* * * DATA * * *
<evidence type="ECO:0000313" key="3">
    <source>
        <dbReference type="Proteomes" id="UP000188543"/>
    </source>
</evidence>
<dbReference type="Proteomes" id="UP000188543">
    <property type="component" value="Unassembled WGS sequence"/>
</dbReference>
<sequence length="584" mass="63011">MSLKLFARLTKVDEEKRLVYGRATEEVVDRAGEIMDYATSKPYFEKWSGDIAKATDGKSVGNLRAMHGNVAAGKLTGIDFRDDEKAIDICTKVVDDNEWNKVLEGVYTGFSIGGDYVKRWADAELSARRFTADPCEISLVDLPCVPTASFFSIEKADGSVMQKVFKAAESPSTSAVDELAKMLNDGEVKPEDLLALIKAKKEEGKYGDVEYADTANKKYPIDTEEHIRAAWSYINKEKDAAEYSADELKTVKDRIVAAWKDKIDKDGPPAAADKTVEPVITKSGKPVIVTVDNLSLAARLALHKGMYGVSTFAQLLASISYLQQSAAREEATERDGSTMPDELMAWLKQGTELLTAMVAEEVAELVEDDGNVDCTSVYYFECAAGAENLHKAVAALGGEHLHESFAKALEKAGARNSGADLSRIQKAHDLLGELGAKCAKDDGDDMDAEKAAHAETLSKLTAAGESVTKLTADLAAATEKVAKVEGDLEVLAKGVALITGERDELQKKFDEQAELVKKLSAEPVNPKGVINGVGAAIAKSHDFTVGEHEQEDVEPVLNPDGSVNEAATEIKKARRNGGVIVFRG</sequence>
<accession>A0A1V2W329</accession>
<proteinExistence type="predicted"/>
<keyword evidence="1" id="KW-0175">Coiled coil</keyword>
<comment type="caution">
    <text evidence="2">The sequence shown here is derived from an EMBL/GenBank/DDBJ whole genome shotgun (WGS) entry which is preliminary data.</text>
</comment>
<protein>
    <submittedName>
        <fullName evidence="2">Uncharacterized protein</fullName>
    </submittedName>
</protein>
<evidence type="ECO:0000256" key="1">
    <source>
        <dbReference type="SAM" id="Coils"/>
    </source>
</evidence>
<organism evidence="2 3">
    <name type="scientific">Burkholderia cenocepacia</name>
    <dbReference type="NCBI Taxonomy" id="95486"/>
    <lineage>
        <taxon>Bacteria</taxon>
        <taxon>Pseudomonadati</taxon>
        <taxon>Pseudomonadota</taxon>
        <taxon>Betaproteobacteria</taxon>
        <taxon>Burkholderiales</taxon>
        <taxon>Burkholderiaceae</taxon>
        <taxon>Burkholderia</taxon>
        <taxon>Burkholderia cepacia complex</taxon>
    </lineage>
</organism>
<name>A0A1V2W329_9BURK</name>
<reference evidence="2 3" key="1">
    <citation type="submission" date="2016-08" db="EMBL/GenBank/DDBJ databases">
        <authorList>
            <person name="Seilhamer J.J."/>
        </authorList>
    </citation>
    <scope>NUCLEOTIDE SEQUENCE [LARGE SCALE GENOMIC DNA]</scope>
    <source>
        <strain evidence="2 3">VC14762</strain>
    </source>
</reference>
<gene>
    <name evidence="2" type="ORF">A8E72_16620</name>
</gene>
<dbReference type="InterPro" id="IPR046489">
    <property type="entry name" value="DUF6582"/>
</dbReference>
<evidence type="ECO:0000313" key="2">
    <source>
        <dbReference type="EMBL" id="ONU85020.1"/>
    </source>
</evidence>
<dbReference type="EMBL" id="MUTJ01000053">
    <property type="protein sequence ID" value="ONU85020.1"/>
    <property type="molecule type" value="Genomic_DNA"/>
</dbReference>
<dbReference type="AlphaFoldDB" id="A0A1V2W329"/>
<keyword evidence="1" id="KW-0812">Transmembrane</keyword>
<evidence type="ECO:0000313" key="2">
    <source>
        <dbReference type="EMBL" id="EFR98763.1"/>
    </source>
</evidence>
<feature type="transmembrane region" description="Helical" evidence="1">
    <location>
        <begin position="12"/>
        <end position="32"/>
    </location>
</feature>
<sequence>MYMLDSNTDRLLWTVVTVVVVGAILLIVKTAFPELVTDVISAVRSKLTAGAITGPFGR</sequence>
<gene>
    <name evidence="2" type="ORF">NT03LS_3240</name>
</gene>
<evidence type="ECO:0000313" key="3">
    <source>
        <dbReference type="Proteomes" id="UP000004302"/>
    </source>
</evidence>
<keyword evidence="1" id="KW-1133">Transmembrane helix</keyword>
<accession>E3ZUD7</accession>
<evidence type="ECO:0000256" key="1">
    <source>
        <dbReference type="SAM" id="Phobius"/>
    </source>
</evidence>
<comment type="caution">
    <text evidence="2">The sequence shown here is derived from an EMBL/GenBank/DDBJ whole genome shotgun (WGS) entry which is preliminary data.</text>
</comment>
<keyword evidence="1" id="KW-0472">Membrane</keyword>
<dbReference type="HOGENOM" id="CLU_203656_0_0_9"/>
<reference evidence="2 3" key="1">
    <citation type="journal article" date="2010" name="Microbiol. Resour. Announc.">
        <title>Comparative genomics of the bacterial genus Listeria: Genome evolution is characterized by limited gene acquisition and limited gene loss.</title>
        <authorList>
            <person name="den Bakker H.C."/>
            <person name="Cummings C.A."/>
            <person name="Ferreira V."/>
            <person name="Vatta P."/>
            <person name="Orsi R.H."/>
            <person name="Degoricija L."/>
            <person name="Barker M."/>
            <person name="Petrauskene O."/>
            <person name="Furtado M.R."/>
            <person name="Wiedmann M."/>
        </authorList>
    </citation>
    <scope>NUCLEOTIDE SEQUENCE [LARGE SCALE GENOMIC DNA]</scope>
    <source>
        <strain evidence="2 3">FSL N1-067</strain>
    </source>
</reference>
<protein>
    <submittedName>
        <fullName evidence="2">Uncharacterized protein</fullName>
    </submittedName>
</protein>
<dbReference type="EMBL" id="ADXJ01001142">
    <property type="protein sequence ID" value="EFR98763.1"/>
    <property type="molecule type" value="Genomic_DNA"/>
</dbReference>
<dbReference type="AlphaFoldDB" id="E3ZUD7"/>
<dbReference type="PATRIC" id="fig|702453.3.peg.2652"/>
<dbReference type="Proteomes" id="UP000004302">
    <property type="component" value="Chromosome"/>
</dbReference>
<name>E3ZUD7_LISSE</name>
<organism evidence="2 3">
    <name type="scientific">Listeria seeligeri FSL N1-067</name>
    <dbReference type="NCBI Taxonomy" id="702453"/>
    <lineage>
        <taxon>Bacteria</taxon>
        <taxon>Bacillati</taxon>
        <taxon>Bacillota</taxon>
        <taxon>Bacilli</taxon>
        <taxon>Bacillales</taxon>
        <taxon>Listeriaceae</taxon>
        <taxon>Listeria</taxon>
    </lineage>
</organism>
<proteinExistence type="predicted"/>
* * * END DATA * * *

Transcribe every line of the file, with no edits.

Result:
<evidence type="ECO:0000313" key="3">
    <source>
        <dbReference type="Proteomes" id="UP000188543"/>
    </source>
</evidence>
<dbReference type="Proteomes" id="UP000188543">
    <property type="component" value="Unassembled WGS sequence"/>
</dbReference>
<sequence length="584" mass="63011">MSLKLFARLTKVDEEKRLVYGRATEEVVDRAGEIMDYATSKPYFEKWSGDIAKATDGKSVGNLRAMHGNVAAGKLTGIDFRDDEKAIDICTKVVDDNEWNKVLEGVYTGFSIGGDYVKRWADAELSARRFTADPCEISLVDLPCVPTASFFSIEKADGSVMQKVFKAAESPSTSAVDELAKMLNDGEVKPEDLLALIKAKKEEGKYGDVEYADTANKKYPIDTEEHIRAAWSYINKEKDAAEYSADELKTVKDRIVAAWKDKIDKDGPPAAADKTVEPVITKSGKPVIVTVDNLSLAARLALHKGMYGVSTFAQLLASISYLQQSAAREEATERDGSTMPDELMAWLKQGTELLTAMVAEEVAELVEDDGNVDCTSVYYFECAAGAENLHKAVAALGGEHLHESFAKALEKAGARNSGADLSRIQKAHDLLGELGAKCAKDDGDDMDAEKAAHAETLSKLTAAGESVTKLTADLAAATEKVAKVEGDLEVLAKGVALITGERDELQKKFDEQAELVKKLSAEPVNPKGVINGVGAAIAKSHDFTVGEHEQEDVEPVLNPDGSVNEAATEIKKARRNGGVIVFRG</sequence>
<accession>A0A1V2W329</accession>
<proteinExistence type="predicted"/>
<keyword evidence="1" id="KW-0175">Coiled coil</keyword>
<comment type="caution">
    <text evidence="2">The sequence shown here is derived from an EMBL/GenBank/DDBJ whole genome shotgun (WGS) entry which is preliminary data.</text>
</comment>
<protein>
    <submittedName>
        <fullName evidence="2">Uncharacterized protein</fullName>
    </submittedName>
</protein>
<evidence type="ECO:0000256" key="1">
    <source>
        <dbReference type="SAM" id="Coils"/>
    </source>
</evidence>
<organism evidence="2 3">
    <name type="scientific">Burkholderia cenocepacia</name>
    <dbReference type="NCBI Taxonomy" id="95486"/>
    <lineage>
        <taxon>Bacteria</taxon>
        <taxon>Pseudomonadati</taxon>
        <taxon>Pseudomonadota</taxon>
        <taxon>Betaproteobacteria</taxon>
        <taxon>Burkholderiales</taxon>
        <taxon>Burkholderiaceae</taxon>
        <taxon>Burkholderia</taxon>
        <taxon>Burkholderia cepacia complex</taxon>
    </lineage>
</organism>
<name>A0A1V2W329_9BURK</name>
<reference evidence="2 3" key="1">
    <citation type="submission" date="2016-08" db="EMBL/GenBank/DDBJ databases">
        <authorList>
            <person name="Seilhamer J.J."/>
        </authorList>
    </citation>
    <scope>NUCLEOTIDE SEQUENCE [LARGE SCALE GENOMIC DNA]</scope>
    <source>
        <strain evidence="2 3">VC14762</strain>
    </source>
</reference>
<gene>
    <name evidence="2" type="ORF">A8E72_16620</name>
</gene>
<dbReference type="InterPro" id="IPR046489">
    <property type="entry name" value="DUF6582"/>
</dbReference>
<evidence type="ECO:0000313" key="2">
    <source>
        <dbReference type="EMBL" id="ONU85020.1"/>
    </source>
</evidence>
<dbReference type="EMBL" id="MUTJ01000053">
    <property type="protein sequence ID" value="ONU85020.1"/>
    <property type="molecule type" value="Genomic_DNA"/>
</dbReference>
<dbReference type="AlphaFoldDB" id="A0A1V2W329"/>
<keyword evidence="1" id="KW-0812">Transmembrane</keyword>
<evidence type="ECO:0000313" key="2">
    <source>
        <dbReference type="EMBL" id="EFR98763.1"/>
    </source>
</evidence>
<feature type="transmembrane region" description="Helical" evidence="1">
    <location>
        <begin position="12"/>
        <end position="32"/>
    </location>
</feature>
<sequence>MYMLDSNTDRLLWTVVTVVVVGAILLIVKTAFPELVTDVISAVRSKLTAGAITGPFGR</sequence>
<gene>
    <name evidence="2" type="ORF">NT03LS_3240</name>
</gene>
<evidence type="ECO:0000313" key="3">
    <source>
        <dbReference type="Proteomes" id="UP000004302"/>
    </source>
</evidence>
<keyword evidence="1" id="KW-1133">Transmembrane helix</keyword>
<accession>E3ZUD7</accession>
<evidence type="ECO:0000256" key="1">
    <source>
        <dbReference type="SAM" id="Phobius"/>
    </source>
</evidence>
<comment type="caution">
    <text evidence="2">The sequence shown here is derived from an EMBL/GenBank/DDBJ whole genome shotgun (WGS) entry which is preliminary data.</text>
</comment>
<keyword evidence="1" id="KW-0472">Membrane</keyword>
<dbReference type="HOGENOM" id="CLU_203656_0_0_9"/>
<reference evidence="2 3" key="1">
    <citation type="journal article" date="2010" name="Microbiol. Resour. Announc.">
        <title>Comparative genomics of the bacterial genus Listeria: Genome evolution is characterized by limited gene acquisition and limited gene loss.</title>
        <authorList>
            <person name="den Bakker H.C."/>
            <person name="Cummings C.A."/>
            <person name="Ferreira V."/>
            <person name="Vatta P."/>
            <person name="Orsi R.H."/>
            <person name="Degoricija L."/>
            <person name="Barker M."/>
            <person name="Petrauskene O."/>
            <person name="Furtado M.R."/>
            <person name="Wiedmann M."/>
        </authorList>
    </citation>
    <scope>NUCLEOTIDE SEQUENCE [LARGE SCALE GENOMIC DNA]</scope>
    <source>
        <strain evidence="2 3">FSL N1-067</strain>
    </source>
</reference>
<protein>
    <submittedName>
        <fullName evidence="2">Uncharacterized protein</fullName>
    </submittedName>
</protein>
<dbReference type="EMBL" id="ADXJ01001142">
    <property type="protein sequence ID" value="EFR98763.1"/>
    <property type="molecule type" value="Genomic_DNA"/>
</dbReference>
<dbReference type="AlphaFoldDB" id="E3ZUD7"/>
<dbReference type="PATRIC" id="fig|702453.3.peg.2652"/>
<dbReference type="Proteomes" id="UP000004302">
    <property type="component" value="Chromosome"/>
</dbReference>
<name>E3ZUD7_LISSE</name>
<organism evidence="2 3">
    <name type="scientific">Listeria seeligeri FSL N1-067</name>
    <dbReference type="NCBI Taxonomy" id="702453"/>
    <lineage>
        <taxon>Bacteria</taxon>
        <taxon>Bacillati</taxon>
        <taxon>Bacillota</taxon>
        <taxon>Bacilli</taxon>
        <taxon>Bacillales</taxon>
        <taxon>Listeriaceae</taxon>
        <taxon>Listeria</taxon>
    </lineage>
</organism>
<proteinExistence type="predicted"/>